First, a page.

JTF (just the facts): A total of 20 black and white photographs, framed in white and matted, and hung against light brown walls in the main gallery space. The square format gelatin silver prints are each roughly 20×20, and have been printed in editions of 8 or 15. Nearly all of the works were made in Johannesburg in 1975 (one was made in 1982 and a few were taken in other locations); the prints were made more recently (“printed later”). An unrelated group of thirteen 1930’s vintage prints by Henri Cartier-Bresson is on view in the book alcove. (Installation shots at right.)
Comments/Context: With the big shows at the New Museum last year and the Jewish Museum right now (both linked below), it would be easy to conclude that New York has had plenty of chances to get up to speed on the work of South African photographer David Goldblatt, and that therefore, this smaller gallery show (unbelievably, his first gallery show ever in New York) would be one to pass by. Think again. Rather than opting for a”one of everything” mini-retrospective selling show, Howard Greenberg has smartly chosen to focus on a single, tightly edited photographic project and show it in more depth. It’s a compelling, self-contained body of work (no pun intended), highlighting the more intimate and personal side of Goldblatt’s photography.
The images themselves are all up-close, frame filling fragments of bodies: legs and feet dangling from park benches, folded arms, hands resting in laps, and limbs splayed on the grass. Goldblatt
has a sharp eye for detail and proportion, for bulges of clothing, textures of fabric, and the small signifiers
of age and class found in jewelry
, hairstyle, shoes, or the cut of a suit. Like all of his work, these pictures document the cultural mix of black and white that is embedded in everyday existence in South Africa, but without taking sides; a broad spectrum of skin colors and economic conditions can be found in these chopped up forms.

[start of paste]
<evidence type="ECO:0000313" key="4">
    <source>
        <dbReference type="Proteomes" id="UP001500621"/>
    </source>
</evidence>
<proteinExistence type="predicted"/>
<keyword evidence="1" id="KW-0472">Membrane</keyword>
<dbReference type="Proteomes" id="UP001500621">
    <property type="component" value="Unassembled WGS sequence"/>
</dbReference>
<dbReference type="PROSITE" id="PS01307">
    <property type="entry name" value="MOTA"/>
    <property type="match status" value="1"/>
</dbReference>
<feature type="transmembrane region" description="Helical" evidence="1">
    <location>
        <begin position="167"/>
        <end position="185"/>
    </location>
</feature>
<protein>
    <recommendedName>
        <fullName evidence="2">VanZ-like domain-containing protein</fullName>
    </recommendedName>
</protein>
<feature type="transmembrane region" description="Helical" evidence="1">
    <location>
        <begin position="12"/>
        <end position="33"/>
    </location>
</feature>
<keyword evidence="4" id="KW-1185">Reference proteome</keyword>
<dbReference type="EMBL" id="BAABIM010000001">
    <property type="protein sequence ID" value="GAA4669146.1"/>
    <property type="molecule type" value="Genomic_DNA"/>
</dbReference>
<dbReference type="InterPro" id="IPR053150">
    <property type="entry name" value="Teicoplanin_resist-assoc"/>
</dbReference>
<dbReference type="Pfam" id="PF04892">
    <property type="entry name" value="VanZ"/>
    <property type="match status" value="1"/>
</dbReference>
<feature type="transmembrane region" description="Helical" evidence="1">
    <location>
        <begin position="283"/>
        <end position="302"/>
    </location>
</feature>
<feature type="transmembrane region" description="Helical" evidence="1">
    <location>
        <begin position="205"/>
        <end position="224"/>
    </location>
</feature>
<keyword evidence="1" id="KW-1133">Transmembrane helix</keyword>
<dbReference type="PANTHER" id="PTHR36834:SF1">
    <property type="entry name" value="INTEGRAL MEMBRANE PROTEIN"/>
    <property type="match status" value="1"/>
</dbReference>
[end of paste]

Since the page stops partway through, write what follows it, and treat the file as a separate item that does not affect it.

The prints themselves bear all the hallmarks of masterful black and white craftsmanship, especially in their tactile contrasts of tonality: the deep black of a coat sits atop spiky silver grass, a hairy chest peeks out from a dark shirt, and wrinkled black hands cradle a warm glow. Image to image along the wall, it’s a consistently impressive display of compositional control. So while the massive museum shows are doing a respectable job of educating us about the broad sweep of David Goldblatt’s many talents and long photographic career, don’t miss the chance to get beyond the big picture, to get down a step further into a more comprehensive look at his elegant and original approach to a commonplace subject.
The later prints in this show are all priced at $6000 each. Goldblatt’s
work has not been widely available in the secondary markets in recent years, so it’s difficult to discern much of an overall pricing pattern for his prints. David Goldblatt
is also represented by Goodman Gallery in Johannesburg (here
). As an aside, I think Goldblatt’s up-close bodies will appeal to those who like the abstraction of Bill Brandt’s nudes; Goldblatt’s images are cripser and less distorted, but are in many ways rooted in the same geometries of human line and form.
** (two stars) VERY GOOD (rating system described here
- Artist site (here)
- Book: Particulars (here)
- Jewish Museum, 2010 (here)
- Intersections Intersected, New Museum, 2009 (here); Reviews: DLK COLLECTION (here), New Yorker (here), NY Times (here)
- 2006 Hasselblad Award (here)
- 1998 MoMA exhibit (here)
David Goldblatt, Particulars
Through June 12th
Howard Greenberg Gallery
41 East 57th Street
New York, NY 10022